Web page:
DOJ: San Jose State University must pay $1.6M to students sexually assaulted by trainer

San Jose State University agreed to pay out $1.6 million to 13 women who were sexually assaulted by an athletic trainer, according to the Department of Justice.

Last year the Department of Justice launched an investigation into how the university responds to reports of sexual assault. The department found that for more than a decade SJSU failed to adequately respond to reports of sexual harassment, including cases that involved student-athletes being sexually assaulted by a trainer at the university.

"Beginning in 2009, female student-athletes reported that the trainer subjected them to repeated, unwelcome sexual touching of their breasts, groins, buttocks, and/or pubic areas during treatment in the campus training facilities," the department said in a statement.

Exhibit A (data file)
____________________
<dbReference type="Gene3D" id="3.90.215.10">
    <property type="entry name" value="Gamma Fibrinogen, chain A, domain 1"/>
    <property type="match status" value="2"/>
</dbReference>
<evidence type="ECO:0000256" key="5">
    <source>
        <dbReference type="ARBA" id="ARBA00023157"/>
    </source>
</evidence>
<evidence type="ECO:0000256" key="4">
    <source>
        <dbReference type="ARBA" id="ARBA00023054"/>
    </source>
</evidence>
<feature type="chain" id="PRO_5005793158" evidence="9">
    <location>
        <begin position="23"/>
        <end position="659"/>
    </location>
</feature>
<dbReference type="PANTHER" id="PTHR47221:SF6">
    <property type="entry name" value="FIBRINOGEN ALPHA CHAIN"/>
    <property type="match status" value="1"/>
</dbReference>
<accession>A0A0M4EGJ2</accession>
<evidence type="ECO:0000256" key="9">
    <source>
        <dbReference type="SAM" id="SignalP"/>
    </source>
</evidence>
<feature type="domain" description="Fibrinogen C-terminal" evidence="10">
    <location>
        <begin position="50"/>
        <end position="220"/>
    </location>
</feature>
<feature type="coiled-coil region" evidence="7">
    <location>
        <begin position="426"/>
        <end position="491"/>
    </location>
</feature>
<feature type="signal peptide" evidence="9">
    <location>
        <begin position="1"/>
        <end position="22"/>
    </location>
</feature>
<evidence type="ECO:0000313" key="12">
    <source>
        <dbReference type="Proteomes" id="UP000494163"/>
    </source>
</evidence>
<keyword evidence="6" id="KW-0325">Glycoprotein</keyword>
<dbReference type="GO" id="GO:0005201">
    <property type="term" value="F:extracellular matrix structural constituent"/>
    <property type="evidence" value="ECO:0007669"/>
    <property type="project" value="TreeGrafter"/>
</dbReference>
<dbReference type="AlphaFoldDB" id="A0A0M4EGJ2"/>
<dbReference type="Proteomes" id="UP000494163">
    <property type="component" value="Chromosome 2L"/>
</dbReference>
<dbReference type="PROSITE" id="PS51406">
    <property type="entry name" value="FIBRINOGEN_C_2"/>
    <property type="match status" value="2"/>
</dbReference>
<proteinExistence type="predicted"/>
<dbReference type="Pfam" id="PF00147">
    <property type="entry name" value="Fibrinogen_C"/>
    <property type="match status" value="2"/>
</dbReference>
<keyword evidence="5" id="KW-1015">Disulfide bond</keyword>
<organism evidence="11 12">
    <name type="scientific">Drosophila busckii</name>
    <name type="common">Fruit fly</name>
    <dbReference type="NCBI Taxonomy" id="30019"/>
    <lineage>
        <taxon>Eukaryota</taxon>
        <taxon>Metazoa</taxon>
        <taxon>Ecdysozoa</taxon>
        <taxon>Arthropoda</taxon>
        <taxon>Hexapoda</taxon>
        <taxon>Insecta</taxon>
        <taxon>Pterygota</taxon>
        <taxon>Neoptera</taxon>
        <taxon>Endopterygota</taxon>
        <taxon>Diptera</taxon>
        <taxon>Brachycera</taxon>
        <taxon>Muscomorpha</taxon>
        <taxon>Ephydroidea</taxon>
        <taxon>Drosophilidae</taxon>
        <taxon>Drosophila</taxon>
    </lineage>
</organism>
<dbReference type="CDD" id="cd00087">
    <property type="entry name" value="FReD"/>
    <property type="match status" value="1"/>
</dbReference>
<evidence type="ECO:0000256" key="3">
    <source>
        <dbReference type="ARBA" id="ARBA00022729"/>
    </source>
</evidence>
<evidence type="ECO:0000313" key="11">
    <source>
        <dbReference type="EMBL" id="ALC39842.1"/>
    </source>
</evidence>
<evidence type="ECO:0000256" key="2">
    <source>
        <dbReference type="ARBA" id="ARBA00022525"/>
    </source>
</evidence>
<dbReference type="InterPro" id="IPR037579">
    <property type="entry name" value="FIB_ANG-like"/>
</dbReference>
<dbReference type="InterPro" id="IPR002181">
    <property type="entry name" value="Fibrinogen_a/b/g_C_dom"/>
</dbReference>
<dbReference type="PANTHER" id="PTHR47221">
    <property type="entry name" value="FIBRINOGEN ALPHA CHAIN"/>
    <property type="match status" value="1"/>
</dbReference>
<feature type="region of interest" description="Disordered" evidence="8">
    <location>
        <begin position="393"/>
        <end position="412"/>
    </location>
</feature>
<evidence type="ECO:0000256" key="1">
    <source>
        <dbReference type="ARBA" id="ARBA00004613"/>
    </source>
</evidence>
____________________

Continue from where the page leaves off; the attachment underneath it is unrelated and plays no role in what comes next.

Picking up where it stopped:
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The university's negligence put other students in danger, federal investigators said. The department also found that two university employees faced retaliation for advocating for the students.

"The first employee repeatedly alerted school officials to the threat the athletic trainer posed, and the second employee expressed opposition to retaliating against the reporting employee and was terminated by SJSU," the DOJ said.

In addition to paying out $1.6 million to the victims, the university has also agreed to implement new policies and procedures for responding to complaints of sexual assault. 

The unnamed trainer no longer works at the institution.

"No student should be subjected to sexual harassment at a college or university in our country, especially by an employee who wields a position of power," said Assistant Attorney General Kristen Clarke of the Justice Department’s Civil Rights Division.